Agri Business

Growers against auctioning of all tea

V Sajeev Kumar Kochi | Updated on January 11, 2018

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A protest is brewing among growers over the Tea Board’s move to re-introduce routing of all the tea produced in the country through the auction platform.

“If implemented, such a move would make tea a commodity rather than a brand, benefiting large-scale buyers, blenders and retailers, while growers are denied benefits of value addition,” a source in the growers’ fraternity told BusinessLine. He cited the Tea Board notice seeking amendments to the Tea Marketing Control Order 2003.

Earlier, the quantity to be routed through auctions was 70 per cent. Later, this was reduced to 50 per cent on the request of the industry. Following this, individual gardens started building their own brands through quality improvements by making large-scale investments.

Price pressure

There is also an apprehension among growers that the increased supply of tea in the auction market will drag prices down further.

C Paulrasu, Executive Director, Tea Board of India, Coonoor, said that the Board has not taken any decision in this regard. “We have only sought feedback from producers and other stakeholders on routing 100 per cent of the tea produced through auctions. Any further decisions in this regard will be taken only after evaluating their comments,” he said.

Board view

However, the Board, in its notice, said routing 100 per cent of tea through the auction system would ensure actual price recovery of quality teas. In its view, the compulsory routing will automatically attract all prospective buyers to actively participate in the auction process, increasing competition in a healthy manner.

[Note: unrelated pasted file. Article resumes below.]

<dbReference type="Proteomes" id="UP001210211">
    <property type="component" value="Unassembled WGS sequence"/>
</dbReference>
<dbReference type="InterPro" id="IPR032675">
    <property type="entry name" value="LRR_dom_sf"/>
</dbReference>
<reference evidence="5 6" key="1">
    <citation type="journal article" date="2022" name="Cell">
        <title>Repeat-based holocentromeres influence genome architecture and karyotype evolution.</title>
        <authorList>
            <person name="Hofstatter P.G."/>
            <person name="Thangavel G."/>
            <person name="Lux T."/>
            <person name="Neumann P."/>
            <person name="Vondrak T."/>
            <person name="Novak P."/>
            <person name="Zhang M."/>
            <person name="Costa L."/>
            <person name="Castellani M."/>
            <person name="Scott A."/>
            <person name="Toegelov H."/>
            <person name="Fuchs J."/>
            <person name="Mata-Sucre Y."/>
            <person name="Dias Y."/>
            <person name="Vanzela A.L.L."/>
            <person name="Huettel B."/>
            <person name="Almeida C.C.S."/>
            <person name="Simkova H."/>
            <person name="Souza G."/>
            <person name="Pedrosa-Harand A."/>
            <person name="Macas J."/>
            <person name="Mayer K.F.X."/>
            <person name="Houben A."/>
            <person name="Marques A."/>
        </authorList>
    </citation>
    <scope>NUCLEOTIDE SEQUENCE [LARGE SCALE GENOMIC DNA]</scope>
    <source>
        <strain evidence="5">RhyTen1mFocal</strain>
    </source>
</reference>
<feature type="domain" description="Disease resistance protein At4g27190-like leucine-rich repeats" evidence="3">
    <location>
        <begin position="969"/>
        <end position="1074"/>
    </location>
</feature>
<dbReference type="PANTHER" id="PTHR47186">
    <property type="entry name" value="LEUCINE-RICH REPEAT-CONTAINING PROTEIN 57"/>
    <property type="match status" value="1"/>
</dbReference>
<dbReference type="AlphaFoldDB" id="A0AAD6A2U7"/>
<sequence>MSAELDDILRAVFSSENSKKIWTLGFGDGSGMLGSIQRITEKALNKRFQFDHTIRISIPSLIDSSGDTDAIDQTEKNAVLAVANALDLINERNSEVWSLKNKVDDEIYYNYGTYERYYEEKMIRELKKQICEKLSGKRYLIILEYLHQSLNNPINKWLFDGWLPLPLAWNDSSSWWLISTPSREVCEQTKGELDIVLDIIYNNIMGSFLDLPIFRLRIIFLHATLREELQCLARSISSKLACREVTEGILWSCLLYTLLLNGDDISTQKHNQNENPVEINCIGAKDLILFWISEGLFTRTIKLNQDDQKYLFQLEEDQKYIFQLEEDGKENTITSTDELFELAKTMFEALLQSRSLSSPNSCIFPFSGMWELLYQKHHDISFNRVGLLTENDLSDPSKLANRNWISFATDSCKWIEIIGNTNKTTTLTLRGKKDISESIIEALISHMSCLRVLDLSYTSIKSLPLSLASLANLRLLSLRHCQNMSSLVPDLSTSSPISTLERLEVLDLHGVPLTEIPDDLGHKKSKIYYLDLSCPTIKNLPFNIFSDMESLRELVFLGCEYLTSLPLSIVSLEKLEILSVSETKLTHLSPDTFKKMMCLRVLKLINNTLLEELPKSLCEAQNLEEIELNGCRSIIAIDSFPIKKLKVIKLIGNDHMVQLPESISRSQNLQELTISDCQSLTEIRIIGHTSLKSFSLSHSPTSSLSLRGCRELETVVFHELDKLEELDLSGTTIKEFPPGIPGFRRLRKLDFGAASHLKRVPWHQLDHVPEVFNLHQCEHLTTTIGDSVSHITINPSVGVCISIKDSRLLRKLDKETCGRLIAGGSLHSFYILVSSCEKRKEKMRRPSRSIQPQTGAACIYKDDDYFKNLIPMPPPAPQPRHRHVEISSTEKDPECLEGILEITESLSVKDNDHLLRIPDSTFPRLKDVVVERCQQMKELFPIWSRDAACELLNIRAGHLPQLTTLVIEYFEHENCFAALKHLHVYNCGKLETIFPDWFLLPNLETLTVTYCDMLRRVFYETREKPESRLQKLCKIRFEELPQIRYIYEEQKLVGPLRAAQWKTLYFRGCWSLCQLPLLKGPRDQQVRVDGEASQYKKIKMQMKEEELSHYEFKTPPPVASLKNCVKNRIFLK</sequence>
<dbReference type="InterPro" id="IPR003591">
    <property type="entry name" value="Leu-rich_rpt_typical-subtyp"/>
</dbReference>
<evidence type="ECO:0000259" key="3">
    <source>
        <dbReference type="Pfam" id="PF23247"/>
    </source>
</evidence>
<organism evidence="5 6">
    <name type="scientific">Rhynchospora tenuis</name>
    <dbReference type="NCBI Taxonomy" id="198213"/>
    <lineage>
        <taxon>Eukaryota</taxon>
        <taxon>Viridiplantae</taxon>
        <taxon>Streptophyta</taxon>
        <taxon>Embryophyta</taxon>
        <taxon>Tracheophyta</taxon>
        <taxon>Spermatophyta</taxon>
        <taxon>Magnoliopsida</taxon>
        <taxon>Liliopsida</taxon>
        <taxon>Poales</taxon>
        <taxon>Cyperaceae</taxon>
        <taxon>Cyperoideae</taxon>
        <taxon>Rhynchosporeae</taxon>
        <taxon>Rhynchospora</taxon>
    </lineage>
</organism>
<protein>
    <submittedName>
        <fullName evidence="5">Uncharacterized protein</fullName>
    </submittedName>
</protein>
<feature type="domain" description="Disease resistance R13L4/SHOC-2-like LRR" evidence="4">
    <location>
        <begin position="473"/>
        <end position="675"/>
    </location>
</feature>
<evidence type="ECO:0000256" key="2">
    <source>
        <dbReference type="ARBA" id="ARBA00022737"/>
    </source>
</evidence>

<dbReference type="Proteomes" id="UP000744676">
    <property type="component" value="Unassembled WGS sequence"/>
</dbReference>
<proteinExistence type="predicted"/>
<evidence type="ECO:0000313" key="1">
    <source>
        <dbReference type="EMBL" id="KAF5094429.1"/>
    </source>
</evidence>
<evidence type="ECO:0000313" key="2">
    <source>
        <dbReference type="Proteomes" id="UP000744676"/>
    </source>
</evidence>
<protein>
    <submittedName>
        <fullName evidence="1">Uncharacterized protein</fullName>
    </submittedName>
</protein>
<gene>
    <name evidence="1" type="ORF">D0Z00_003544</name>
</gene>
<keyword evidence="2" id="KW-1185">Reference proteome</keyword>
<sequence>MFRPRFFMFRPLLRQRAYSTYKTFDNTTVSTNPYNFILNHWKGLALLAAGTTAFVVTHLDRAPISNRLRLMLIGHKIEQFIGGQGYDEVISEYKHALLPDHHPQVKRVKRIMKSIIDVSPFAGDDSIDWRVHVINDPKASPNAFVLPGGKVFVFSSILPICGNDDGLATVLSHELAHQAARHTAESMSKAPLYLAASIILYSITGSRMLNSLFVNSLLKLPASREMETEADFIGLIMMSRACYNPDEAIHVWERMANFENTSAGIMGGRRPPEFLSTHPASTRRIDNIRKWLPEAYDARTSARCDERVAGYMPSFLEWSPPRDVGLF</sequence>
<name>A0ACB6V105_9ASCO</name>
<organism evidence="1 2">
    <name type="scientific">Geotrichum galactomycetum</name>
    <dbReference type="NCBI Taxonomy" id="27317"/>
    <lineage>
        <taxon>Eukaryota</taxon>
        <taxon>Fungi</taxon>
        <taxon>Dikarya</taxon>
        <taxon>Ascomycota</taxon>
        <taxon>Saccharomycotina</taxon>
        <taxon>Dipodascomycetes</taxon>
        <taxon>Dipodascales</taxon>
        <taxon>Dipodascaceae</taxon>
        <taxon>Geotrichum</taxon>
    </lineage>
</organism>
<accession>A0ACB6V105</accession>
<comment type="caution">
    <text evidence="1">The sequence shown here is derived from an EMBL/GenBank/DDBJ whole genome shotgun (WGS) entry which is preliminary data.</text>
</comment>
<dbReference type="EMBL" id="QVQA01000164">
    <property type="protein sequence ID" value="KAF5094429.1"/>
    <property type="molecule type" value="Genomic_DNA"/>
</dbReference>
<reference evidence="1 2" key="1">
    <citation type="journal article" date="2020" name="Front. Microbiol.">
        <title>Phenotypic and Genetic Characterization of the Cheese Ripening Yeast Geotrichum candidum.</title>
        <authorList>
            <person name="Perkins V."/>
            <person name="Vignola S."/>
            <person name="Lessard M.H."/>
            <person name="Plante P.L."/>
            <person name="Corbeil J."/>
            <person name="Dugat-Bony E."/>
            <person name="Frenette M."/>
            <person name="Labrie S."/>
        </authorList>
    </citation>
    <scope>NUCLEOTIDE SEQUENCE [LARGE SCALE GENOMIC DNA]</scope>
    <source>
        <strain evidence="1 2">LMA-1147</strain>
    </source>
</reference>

Allowing partial routing of teas is leading to low-quality teas being offered and this is affecting the entire price realisation mechanism, it indicated.

Expressing concern, a top official at a corporate tea producing company here said that the move would hit exports carried out both by producer exporters and merchant exporters, as they have already developed a direct market overseas over the years.

Exporters’ fear

“This will vanish and buyers from India will be reduced. Overseas buyers may go to other geographies to purchase tea, which could affect the export market,” he adds.

Apart from this, there would be an extra quantity of tea available in the domestic market and this may possibly impact prices.

Of the 1,250 million kg of production, around 230-250 million kg was sold in the export market and the remainder through auctions and private channels.

“When 100 per cent of the produce is routed through the auctions, the supply may be more than the demand. Therefore there will not be any immediate buyers for the extra quantity available in the market,” he said.

Published on July 17, 2017

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